How Much Grit Do You Want in Your Mystery?

A Crushing Death Right cropped

I’m pleased to have mystery writer Marilyn Meredith as a return guest. Marilyn writes her Rocky Bluff, California series under the name F.M. Meredith. She has just released the latest title, A Crushing Death. Today she takes on the question “How much grit do you want in your mystery?”

My first Rocky Bluff P.D. mysteries were far grittier in the beginning than they are now. By grittier, I mean more descriptive of horrific crimes and a bit more sex. Now, I tend to shut the door and let the reader imagine what’s going on.

I could say the same thing about my Tempe Crabtree series. In both series, I wrote books about horrendous crimes against children, which I’ll never do again.

Bad Tidings and Fringe Benefits probably have the goriest murders, though An Axe to Grind has a gritty one too—but in some ways it’s also humorous. There is one later book in the series, Dangerous Impulses, with a rather bloody murder scene.

The Tempe Crabtree series has evolved almost into a procedural cozy, if there is such a thing. Some reviewers have said that about the Rocky Bluff series too, but I don’t agree. It is a bit milder than most police procedurals in that there is no “bad” language. Oh, the characters do cuss, I just don’t quote them.

I would suppose since both of my series are set in small towns, Bear Creek in the mountains and Rocky Bluff on the coast, they resemble cozies in some ways—but there are no major animal characters or tea drinkers.

In both series, the personal lives of the characters are as important as the mysteries. In the last Deputy Tempe Crabtree, Not as it Seems, Tempe’s son, who was a young teen in the first book, got married. Because the Rocky Bluff series has an ensemble cast, a lot happens in each individual’s life besides what’s going on with the job.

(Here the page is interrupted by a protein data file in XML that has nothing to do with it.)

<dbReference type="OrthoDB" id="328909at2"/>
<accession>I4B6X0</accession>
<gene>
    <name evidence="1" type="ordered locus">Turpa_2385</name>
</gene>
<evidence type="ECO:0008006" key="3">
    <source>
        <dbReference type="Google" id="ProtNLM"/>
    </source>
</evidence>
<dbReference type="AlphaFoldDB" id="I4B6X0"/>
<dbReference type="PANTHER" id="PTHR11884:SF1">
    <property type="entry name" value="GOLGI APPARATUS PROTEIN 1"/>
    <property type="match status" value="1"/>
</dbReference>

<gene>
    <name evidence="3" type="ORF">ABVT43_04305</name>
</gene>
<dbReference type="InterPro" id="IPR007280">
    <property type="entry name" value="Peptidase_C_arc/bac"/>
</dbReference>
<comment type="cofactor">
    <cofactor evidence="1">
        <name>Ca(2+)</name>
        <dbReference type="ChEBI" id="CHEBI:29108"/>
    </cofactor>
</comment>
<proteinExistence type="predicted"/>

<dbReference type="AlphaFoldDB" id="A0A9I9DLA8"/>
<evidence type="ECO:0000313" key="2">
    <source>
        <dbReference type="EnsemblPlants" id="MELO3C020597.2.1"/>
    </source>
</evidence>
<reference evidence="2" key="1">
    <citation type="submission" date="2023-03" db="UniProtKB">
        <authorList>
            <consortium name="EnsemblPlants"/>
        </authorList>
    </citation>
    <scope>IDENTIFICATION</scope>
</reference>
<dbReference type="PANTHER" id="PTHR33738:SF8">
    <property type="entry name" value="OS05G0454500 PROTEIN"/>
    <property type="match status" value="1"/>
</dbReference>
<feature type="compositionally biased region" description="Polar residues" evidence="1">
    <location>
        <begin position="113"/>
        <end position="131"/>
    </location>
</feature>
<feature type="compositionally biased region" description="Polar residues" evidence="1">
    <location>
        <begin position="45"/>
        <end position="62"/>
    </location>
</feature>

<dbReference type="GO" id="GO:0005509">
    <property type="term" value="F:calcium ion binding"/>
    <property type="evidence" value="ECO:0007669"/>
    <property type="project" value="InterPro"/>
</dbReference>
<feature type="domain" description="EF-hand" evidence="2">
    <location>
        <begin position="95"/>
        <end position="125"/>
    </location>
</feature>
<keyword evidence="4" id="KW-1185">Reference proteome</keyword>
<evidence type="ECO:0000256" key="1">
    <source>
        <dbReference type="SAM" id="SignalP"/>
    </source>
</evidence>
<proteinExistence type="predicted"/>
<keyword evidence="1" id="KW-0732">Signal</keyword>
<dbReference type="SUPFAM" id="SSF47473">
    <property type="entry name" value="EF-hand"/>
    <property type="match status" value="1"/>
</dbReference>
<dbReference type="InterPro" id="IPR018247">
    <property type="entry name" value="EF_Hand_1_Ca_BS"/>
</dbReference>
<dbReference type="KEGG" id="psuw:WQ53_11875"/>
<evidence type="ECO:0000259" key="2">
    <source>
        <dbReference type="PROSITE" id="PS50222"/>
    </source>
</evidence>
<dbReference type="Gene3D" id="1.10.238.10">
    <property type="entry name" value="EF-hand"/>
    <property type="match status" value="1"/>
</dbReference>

Though I still love to read all kinds of mysteries, I’m not as enthusiastic about the ones who describe what’s happened to a murder victim in all the grisly details. Since my taste has changed concerning what I read, I’m no longer quite as descriptive about the grittier stuff as I used to be.

Having said all that, who knows what I’ll actually do when an idea strikes me and I start to write the next mystery.

This was a great question. I’d love to hear what others have to say about the amount of grit they like in the mysteries they read or write.

Marilyn, aka F. M. Meredith

About A Crushing Death
A pile of rocks is found on a dead body beneath the condemned pier, a teacher is accused of molesting a student, the new police chief is threatened by someone she once arrested for violent attacks on women, and Detective Milligan’s teenage daughter has a problem.

F.M. Meredith, who is also known as Marilyn Meredith, is nearing the number of 40 published books. Besides being an author she is a wife, mother , grandma and great-grandmother. Though the Rocky Bluff she writes about is fictional, she lived for over twenty years in a similar small beach town. Besides having many law enforcement officers in her family she counts many as friends. She teaches writing, loves to give presentations to writing and other groups, and is a member of Mystery Writers of America, three chapters of Sisters in Crime and on the board of Public Safety Writers Association.



Facebook: Marilyn Meredith

Twitter: MarilynMeredith

Once again, the person who comments on the most blogs during this tour can have a character named after them in the next Rocky Bluff P.D. mystery. Tomorrow you can find me on Jackie Zortman’s blog. Click here to view it.

Purchase your copy of A Crushing Death here.

Marilyn posted here last September about her fascination with law enforcement. You can view it here.

Marilyn (right) with her friend Mara.

Mara and Me cropped



How Much Grit Do You Want in Your Mystery? — 18 Comments

  1. Grit is also determination. So we certainly want our crime solvers to have grit aplenty!

    Great post, Marilyn. Thanks for making my blog a stop on your tour.